Douglas County to consider participating in initiative to address chronic homelessness
photo by: Chris Conde/Journal-World File Photo
Douglas County on Wednesday may take a step to begin tracking data on the local homeless population, with the goal of addressing chronic homelessness in the community.
The County Commission will consider entering an agreement with Community Solutions, a nonprofit organization dedicated to ending homelessness, during its regular meeting. The agreement would allow Douglas County, in partnership with the City of Lawrence and many community organizations, to take part in the nonprofit’s Built For Zero initiative.
The initiative would help the county develop a resource to track data related to the chronically homeless population in the area. It would also help the county create a performance management tool to track its progress on helping address homelessness.
The county estimates there could be more than 250 chronically homeless individuals in the Lawrence and Douglas County community.
“Through participation in this initiative, our community would make a commitment to reducing the number of chronically homeless individuals to zero through sustained and coordinated efforts,” Assistant County Administrator Jill Jolicoeur said in a memo to the commissioners.
Additionally, Jolicoeur said the Lawrence Community Shelter is currently evaluating data management systems to track shelter residents as well as those the shelter unable to serve. She said the county having the opportunity to develop a new database of homeless individuals in the area would be “extremely beneficial” for the shelter.
If approved, the agreement would cost Douglas County $10,000.
In other business:
• The commissioners will consider approving the purchase of six cardiac monitors and two portable ventilators for Lawrence-Douglas County Fire Medical.
While the cardiac monitors were slated for purchase in the 2020 budget, LDCFM amended the request to include the two portable ventilators. The purchase would cost the county $195,000.
Division Chief Kevin Joles said that, after a review at the end of 2019, LDCFM intended to upgrade its two current portable ventilators, which are outdated. But he said the purchase of the new portable ventilators could also help the community’s response to the current coronavirus pandemic.
“When the equipment review was done at the end of last year, the ventilators were intended … for a needed upgrade, however, having these devices in our ‘medical toolbox’ during this COVID-19 pandemic allows us greater parameters in treatment and enhances our system of care,” Joles said in an email to the Journal-World.
The ventilators that are currently in use are housed at LMH Health in its emergency department, according to a memo to the commissioners.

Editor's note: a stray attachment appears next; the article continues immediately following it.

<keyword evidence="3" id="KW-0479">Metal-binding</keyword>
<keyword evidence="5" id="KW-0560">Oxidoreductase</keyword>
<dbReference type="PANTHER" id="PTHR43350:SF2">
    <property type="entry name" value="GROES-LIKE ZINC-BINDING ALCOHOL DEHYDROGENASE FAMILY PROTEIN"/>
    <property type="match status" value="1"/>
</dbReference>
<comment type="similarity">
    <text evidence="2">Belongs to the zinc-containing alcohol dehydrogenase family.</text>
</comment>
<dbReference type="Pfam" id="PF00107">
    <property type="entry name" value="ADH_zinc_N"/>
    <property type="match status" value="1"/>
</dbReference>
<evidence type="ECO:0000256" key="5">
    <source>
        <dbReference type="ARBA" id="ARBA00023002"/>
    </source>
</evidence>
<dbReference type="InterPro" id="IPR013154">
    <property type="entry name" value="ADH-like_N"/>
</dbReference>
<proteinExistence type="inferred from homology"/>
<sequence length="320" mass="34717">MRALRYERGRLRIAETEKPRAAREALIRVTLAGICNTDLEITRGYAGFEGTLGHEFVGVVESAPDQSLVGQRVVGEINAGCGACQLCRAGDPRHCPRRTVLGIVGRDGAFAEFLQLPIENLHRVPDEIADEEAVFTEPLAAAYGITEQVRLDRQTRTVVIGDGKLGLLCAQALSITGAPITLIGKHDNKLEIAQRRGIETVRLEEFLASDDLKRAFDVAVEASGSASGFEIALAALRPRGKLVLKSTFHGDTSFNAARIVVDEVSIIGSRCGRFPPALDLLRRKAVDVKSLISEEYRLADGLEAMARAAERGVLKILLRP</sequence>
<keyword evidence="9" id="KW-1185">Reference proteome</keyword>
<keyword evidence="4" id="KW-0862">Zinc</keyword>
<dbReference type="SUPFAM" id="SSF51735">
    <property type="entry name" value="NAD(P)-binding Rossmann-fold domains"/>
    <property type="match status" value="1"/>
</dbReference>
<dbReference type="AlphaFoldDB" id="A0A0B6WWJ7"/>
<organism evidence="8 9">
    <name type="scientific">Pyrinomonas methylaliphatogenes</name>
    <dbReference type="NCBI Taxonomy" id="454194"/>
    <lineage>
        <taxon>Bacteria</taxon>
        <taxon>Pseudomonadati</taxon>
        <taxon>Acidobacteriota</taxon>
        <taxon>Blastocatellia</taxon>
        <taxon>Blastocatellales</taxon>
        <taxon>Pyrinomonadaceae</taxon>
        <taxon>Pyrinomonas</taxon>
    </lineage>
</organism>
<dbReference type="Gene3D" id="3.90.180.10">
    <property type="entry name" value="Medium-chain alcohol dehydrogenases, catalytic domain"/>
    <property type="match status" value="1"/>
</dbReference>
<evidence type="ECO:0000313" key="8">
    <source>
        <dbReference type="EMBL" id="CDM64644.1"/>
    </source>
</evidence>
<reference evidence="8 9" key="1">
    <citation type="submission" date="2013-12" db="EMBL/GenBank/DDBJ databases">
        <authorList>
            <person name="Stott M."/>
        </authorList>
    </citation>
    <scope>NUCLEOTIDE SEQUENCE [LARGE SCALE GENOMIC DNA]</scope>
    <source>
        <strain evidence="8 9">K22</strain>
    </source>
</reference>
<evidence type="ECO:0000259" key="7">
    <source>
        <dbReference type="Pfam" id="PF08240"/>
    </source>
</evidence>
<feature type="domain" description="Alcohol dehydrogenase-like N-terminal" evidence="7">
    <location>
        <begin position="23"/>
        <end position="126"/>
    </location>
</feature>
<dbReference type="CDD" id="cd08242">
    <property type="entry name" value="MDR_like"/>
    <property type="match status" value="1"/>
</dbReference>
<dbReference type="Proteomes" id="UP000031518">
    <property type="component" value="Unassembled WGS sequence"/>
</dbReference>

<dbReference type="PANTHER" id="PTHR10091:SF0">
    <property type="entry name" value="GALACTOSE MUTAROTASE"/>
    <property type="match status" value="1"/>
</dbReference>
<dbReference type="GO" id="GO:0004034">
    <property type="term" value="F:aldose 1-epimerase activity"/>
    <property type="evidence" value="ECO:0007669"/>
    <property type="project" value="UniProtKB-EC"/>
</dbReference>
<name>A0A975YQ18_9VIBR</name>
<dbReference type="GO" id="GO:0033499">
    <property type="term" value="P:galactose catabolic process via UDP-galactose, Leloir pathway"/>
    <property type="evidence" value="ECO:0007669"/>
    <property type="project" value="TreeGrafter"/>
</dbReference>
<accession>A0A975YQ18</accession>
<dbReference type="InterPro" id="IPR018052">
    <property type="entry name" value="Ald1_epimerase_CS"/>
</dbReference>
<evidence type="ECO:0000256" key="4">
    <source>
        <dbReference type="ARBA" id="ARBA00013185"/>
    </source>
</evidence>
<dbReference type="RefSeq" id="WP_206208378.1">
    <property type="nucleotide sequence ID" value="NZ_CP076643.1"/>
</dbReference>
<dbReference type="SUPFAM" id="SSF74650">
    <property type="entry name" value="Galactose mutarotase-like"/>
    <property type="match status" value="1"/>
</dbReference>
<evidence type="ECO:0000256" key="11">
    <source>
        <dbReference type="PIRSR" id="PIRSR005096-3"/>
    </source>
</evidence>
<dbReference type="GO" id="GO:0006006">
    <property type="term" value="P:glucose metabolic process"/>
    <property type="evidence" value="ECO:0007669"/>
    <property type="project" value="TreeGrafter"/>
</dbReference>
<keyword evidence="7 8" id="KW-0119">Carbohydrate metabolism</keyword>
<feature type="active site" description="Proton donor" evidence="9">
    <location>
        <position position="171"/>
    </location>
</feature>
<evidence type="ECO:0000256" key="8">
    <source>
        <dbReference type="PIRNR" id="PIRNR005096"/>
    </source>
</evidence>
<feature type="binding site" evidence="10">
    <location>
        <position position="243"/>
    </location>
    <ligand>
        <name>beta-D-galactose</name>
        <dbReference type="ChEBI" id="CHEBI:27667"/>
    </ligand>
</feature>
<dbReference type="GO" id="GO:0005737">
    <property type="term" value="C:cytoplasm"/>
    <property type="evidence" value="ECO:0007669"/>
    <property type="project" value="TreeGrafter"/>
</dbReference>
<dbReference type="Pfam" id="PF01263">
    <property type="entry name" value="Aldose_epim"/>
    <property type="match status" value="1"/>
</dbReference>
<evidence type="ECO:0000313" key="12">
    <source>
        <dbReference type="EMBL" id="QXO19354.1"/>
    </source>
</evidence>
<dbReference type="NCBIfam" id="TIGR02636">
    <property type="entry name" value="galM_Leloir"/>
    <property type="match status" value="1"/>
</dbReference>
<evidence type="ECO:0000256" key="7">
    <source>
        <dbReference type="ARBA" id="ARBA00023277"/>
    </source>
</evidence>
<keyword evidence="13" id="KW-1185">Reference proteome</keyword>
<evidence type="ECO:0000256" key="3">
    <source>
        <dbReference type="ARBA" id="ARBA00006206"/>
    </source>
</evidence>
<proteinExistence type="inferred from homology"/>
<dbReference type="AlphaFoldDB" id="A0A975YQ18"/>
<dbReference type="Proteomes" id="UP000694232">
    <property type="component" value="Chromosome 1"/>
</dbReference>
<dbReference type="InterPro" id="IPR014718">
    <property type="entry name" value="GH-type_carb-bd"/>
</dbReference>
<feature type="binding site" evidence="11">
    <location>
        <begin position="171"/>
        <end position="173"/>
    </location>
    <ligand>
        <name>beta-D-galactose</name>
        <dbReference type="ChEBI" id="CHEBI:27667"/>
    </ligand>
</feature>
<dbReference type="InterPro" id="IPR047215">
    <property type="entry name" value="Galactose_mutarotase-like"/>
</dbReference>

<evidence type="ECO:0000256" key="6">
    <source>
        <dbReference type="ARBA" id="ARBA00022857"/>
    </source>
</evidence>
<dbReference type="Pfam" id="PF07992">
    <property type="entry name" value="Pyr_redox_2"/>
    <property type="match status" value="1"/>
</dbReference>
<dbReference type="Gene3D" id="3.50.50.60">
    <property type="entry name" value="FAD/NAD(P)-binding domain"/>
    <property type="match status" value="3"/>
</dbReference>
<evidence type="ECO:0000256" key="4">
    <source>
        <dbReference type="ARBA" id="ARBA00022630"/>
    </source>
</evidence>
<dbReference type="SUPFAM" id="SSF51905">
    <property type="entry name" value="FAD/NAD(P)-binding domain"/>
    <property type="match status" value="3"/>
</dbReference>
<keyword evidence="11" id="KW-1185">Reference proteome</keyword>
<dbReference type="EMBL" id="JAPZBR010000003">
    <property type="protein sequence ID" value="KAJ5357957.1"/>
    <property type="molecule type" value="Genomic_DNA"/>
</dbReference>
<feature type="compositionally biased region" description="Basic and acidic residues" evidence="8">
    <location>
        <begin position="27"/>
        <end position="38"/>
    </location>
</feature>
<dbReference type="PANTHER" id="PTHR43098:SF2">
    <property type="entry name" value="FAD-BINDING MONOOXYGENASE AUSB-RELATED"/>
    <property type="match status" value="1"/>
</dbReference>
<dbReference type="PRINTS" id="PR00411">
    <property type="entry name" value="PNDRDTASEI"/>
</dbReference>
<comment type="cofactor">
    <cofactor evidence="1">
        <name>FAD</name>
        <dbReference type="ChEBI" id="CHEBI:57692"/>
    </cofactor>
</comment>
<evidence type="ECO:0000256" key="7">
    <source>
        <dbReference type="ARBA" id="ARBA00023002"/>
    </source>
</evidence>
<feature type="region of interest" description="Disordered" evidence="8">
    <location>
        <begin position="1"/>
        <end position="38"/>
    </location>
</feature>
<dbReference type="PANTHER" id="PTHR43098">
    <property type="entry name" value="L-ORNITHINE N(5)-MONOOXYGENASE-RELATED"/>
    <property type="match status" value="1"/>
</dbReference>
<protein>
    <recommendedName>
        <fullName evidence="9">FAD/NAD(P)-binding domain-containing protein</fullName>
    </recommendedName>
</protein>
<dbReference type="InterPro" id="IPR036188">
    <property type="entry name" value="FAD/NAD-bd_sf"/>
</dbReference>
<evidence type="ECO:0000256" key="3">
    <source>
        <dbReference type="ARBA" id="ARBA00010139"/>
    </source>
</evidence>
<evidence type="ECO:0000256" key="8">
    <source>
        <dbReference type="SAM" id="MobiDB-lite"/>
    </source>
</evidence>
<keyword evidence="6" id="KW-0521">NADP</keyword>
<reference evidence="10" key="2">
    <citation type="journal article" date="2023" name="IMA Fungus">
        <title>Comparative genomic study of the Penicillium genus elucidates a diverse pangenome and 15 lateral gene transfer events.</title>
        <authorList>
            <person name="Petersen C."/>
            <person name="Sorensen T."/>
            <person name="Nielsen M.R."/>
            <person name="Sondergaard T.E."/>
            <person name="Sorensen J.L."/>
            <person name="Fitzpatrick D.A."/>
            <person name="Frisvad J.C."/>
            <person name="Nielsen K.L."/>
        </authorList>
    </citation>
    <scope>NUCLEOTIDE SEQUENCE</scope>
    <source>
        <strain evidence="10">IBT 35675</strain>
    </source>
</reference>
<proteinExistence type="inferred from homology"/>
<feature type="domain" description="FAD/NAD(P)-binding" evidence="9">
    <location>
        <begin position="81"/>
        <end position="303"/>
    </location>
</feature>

The proposed purchase is listed as part of the meeting’s consent agenda, which allows the commission to consider and approve several items in one motion, unless a commissioner or member of the public asks to pull an item for discussion.
• The commissioners will meet for a work session to discuss trends in the county’s healthcare plan. No action will be taken on the matter.
The County Commission will meet Wednesday at 4 and 5:30 p.m. for its work session and regular meeting, respectively. The meeting will be open to the walk-in public, but because of the COVID-19 pandemic, the county is strongly recommending that residents to follow proceedings from home. A link for the public to watch live online is available on the county’s website, douglascountyks.org. Residents may also call in and listen by phone by dialing 1-312-626-6799 and entering meeting ID 744 863 537. Full audio from the meeting will continue to be posted on the county’s website as normal.
More coverage: Coronavirus (COVID-19)
As the pandemic continues, the Journal-World will be making coverage of COVID-19 available outside of the paywall on LJWorld.com.
Find all coverage of city, county and state responses to the virus at: ljworld.com/coronavirus/
Please consider subscribing to support the local journalists who are helping to inform our community: ljworld.com/subscribe/
What to do if you think you may have COVID-19
Patients who have symptoms — difficulty breathing, cough and fever — should stay home, immediately isolate themselves from others and call their health care providers. Patients should never show up unannounced at a medical office or hospital. Instead, they should call ahead to explain their symptoms and give health care workers the ability to minimize the risk to others.
If patients do not have health care providers, they may call the Lawrence Douglas-County health department’s coronavirus line, 785-856-4343.
For updated information on the outbreak, Kansas residents can email COVIDfirstname.lastname@example.org or call 866-534-3463 (866-KDHEINF), which is staffed 8 a.m. to 7 p.m., Monday through Friday; 10 a.m. to 2 p.m. Saturday; and 1 p.m. to 5 p.m. Sunday.
More information can be found through the Centers for Disease Control and Prevention’s website, the Kansas Department of Health and Environment’s website or the Lawrence-Douglas County Public Health website.
Contact Dylan Lysen
Have a story idea, news or information to share? Contact reporter Dylan Lysen: